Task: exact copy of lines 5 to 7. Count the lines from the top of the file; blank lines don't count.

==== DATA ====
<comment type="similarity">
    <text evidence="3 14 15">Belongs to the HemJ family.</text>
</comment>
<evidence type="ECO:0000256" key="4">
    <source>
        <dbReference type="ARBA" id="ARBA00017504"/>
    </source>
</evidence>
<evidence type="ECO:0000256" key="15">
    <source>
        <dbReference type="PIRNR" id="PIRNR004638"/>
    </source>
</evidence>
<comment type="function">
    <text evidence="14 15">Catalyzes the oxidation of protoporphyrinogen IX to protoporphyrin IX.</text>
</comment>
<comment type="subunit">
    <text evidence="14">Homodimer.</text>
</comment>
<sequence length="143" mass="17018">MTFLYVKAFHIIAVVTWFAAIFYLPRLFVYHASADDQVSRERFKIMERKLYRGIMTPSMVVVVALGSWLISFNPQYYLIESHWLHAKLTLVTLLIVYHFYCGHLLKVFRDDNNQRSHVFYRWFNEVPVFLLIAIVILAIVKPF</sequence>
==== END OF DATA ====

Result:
    <source>
        <dbReference type="ARBA" id="ARBA00017504"/>
    </source>